Abstract 14941: External Validation of a Risk Score to Predict Appropriate Implantable Cardioverter Defibrillator Therapy for Primary Prevention in Tetralogy of Fallot
Background Previously, a risk score by Khairy and colleagues was developed to predict appropriate implantable cardioverter defibrillator (ICD) therapy for primary prevention of sudden cardiac death (SCD) in tetralogy of Fallot (TOF). The aim of this study was to asses the validity and applicability of this risk score.
Methods Patients included in a retrospective international multicentre cohort were stratified according to the risk score system (0-12 points); low risk (0 to 2 points), intermediate risk (3 to 5 points) and high risk (≥6 points). Freedom from appropriate ICD shocks was compared between these groups. Risk factors were prior shunt (2 points), inducible sustained ventricular tachycardia (VT, 2 points), QRS≥180 ms (1 point), ventriculotomy incision (2 points), nonsustained VT (2 points), left ventricular end-diastolic pressure≥12mmHg (LVEDP, 3 points). Moderate to severe systemic ventricular dysfunction was used because LVEDP values lacked in our cohort.
Results Thirty-six patients with TOF had an ICD implant for primary prevention (72% male, mean age 37±12). During a median follow-up of 5.5 years, seven patients (19%) received appropriate shocks. The 8-year survival curve to first appropriate shock was 90%, 70% and 75% for low, intermediate and high risk patients, respectively (Figure 1). The discriminative ability of the score was poor (area under the receiver operating curve 0.65). Survival curves were consistent in the low risk versus intermediate/high risk with those reported in the development and internal validation of the risk score. However, the event rate in intermediate and high risk group was considerably lower than reported in the original cohort of the risk score.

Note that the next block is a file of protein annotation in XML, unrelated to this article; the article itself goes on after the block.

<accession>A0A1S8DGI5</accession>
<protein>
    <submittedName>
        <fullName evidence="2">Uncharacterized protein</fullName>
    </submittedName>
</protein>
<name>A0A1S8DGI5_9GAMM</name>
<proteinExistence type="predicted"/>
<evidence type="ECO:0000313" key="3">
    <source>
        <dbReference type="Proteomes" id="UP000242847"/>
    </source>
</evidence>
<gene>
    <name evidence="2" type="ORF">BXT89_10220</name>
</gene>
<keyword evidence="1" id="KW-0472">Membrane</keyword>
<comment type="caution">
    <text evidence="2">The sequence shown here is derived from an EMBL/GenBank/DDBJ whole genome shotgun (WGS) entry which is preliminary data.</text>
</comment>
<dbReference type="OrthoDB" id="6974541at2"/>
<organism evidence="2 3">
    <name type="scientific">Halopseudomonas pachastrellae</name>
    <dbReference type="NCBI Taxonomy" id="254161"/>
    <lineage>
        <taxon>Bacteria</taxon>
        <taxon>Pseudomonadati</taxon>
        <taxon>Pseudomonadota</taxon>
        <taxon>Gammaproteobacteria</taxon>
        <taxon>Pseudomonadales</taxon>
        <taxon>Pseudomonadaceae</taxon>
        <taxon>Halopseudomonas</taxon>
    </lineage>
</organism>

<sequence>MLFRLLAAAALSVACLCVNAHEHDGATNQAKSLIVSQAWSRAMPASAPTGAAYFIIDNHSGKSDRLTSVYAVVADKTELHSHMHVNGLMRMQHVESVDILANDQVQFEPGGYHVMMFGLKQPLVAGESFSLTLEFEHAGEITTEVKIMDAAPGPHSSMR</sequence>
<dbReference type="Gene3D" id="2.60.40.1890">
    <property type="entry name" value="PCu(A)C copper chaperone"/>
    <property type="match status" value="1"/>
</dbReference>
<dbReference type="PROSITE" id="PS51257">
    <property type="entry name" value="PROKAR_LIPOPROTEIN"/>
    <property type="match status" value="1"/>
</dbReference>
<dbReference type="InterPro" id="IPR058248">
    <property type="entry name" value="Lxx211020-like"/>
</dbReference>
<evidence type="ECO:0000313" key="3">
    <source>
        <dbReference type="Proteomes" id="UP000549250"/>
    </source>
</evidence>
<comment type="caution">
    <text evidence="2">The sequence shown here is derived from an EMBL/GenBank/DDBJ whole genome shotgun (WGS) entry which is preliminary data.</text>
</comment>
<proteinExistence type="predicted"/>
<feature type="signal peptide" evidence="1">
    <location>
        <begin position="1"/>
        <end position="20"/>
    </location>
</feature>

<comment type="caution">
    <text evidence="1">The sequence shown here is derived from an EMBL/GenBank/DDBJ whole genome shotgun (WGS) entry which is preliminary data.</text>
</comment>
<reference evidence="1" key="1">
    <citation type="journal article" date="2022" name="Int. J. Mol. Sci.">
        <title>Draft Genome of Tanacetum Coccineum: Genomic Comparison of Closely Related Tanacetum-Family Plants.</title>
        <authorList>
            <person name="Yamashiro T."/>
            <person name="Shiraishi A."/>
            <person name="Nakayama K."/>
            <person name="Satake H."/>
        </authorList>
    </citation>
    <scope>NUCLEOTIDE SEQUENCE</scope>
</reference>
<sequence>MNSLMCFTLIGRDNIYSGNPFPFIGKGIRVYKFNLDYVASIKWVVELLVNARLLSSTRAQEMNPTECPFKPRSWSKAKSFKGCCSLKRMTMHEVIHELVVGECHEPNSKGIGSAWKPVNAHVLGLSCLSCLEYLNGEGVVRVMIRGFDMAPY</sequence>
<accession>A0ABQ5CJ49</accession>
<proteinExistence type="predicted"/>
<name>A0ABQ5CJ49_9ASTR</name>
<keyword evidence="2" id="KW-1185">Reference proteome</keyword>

Conclusion These findings suggest that the risk score is capable in identifying low versus intermediate/high risk patients. The event rates of arrhythmias in adults with TOF and ICD for primary prevention are possibly overestimated.
- © 2011 by American Heart Association, Inc.